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O'Brien's display against Munster bodes well for Joe Schmidt's Ireland

The 28-year-old was excellent on his return from an inner-ear issue.

MUNSTER PLAYED INTO his hands to a degree, but Sean O’Brien’s performance on Sunday evening in Thomond Park was a sharp reminder of his enduring quality.

Simon Zebo with Sean O'Brien O'Brien was man of the match in Thomond Park. Source: Dan Sheridan/INPHO

After a frustrating period on the sidelines with vestibular impairment, an inner-ear issue that can affect the sufferer’s balance, the Tullow man was back to near his rampant best in Leinster’s 24-7 victory in Limerick.

This was O’Brien’s first appearance since the Champions Cup defeat to Wasps in November and his relentless work at the breakdown was the most obvious showcase of his hunger.

On a night when Leinster had much defending to do, the 28-year-old was to the forefront of the resistance with several impactful tackles. In attack, he was equally effective as he made yardage on all 12 of his carries.

I felt good,” said O’Brien afterwards. “I blowing hard at times, but felt good otherwise. It was a good performance. We knew it was going to be a tough game, spoke about a couple of things during the week. It’s pleasing to get a win down here.”

The onlooking Joe Schmidt will have taken encouragement from seeing a healthy O’Brien deliver this man-of-the-match performance, particularly given that the Six Nations is now less than six weeks away.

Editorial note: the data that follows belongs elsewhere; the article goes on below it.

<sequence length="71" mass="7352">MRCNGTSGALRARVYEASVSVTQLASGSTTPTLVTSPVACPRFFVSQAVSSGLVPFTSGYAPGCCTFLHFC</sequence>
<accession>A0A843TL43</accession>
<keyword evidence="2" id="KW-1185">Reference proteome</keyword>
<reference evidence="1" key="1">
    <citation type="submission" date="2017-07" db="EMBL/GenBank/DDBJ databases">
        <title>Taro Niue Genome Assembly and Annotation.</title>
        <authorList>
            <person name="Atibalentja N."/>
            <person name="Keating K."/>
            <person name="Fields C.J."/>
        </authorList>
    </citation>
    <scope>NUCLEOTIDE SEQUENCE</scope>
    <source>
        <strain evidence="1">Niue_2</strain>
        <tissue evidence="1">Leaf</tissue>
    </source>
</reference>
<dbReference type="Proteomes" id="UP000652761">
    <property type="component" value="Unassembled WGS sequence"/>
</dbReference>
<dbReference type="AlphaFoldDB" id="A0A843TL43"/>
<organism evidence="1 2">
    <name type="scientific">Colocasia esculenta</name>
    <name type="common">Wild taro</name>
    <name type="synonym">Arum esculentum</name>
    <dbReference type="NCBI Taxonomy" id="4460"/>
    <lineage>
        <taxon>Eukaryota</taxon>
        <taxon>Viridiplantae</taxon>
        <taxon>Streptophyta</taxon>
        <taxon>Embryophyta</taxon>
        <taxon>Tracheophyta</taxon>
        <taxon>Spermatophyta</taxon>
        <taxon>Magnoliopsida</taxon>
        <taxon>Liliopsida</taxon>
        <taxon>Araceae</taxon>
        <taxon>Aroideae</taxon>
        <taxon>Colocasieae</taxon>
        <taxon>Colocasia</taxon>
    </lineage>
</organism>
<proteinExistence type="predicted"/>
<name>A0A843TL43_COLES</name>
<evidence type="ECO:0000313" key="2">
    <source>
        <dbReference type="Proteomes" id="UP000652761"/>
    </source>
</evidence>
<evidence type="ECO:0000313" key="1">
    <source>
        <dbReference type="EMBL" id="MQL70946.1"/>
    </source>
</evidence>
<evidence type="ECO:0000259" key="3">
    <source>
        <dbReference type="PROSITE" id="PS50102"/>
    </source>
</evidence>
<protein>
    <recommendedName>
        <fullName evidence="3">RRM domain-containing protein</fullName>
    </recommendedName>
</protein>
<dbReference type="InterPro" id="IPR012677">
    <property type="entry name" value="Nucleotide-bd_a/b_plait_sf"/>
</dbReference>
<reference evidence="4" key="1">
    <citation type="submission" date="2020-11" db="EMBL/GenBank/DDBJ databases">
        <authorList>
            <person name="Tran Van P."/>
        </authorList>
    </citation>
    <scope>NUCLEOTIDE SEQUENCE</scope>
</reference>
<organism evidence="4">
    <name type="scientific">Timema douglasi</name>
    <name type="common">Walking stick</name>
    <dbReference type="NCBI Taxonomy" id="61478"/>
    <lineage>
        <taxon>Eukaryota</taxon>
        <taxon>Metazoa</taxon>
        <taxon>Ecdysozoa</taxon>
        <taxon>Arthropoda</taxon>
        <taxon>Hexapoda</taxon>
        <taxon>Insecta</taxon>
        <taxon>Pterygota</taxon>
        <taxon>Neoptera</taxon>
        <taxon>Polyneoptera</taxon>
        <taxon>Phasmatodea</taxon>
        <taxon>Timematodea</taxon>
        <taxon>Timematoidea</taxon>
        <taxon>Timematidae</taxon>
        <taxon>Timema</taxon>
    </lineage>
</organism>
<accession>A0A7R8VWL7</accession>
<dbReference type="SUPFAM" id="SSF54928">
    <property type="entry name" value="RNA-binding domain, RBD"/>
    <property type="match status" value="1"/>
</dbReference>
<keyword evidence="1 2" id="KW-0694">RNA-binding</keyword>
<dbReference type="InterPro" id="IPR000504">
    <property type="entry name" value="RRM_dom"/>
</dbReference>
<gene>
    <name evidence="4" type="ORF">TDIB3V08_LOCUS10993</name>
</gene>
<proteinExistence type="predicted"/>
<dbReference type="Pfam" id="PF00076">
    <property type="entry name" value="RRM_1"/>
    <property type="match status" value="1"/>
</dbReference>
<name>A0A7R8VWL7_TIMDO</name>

“I don’t know if it was scary but it was very frustrating,” said O’Brien of his battle with vestibular impairment. ”Thankfully now it’s sorted and Leinster have been very good with me, not rushing me back.”

The openside’s most recent outing in an Ireland jersey also saw him win the man-of-the-match award, though his punch on Pascal Papé early in that game meant he missed the World Cup quarter-final defeat to Argentina.

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The absence of Paul O’Connell is likely to be keenly felt by Ireland in 2016, meaning that a fit and firing O’Brien will be especially important. Shorn of their captain, Ireland need the next wave of leaders to step up.

Sean O'Brien receives the man of the match award from Colin Kenny Joe Schmidt will have been encouraged by O'Brien's display. Source: Dan Sheridan/INPHO

The muscular turnovers and tackles from O’Brien on Sunday signified his leadership, with his physical power often setting the tone for Leinster’s most impressive defensive sets.

With Munster enjoying more than 60% of the possession at Thomond Park, Leinster needed to deliver in that area.

“We take pride in our defence and it’s been working well in the last couple of weeks. We’ve been there or thereabouts in games and not finishing games the way we want to,” said O’Brien.

The D has certainly been a big aspect of it and tonight it was pretty good, obviously a lot of room for improvement too, but overall we can be happy with the defensive performance.”

It wasn’t just O’Brien’s carrying that stood out when Leinster attacked; his pass to release Garry Ringrose for the break that led to Isa Nacewa’s try was excellently-timed. Having put the outside centre away on the counter-attack, O’Brien joked that he might think about playing in midfield from now on.

“I might play a few games at centre, yeah! Sometimes you find yourself there and you’ve got backs in front of you and you can either run at them or use your hands.

“Garry was there, the space was there and he took off, it’s a simple enough one for me.”

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Murray Kinsella

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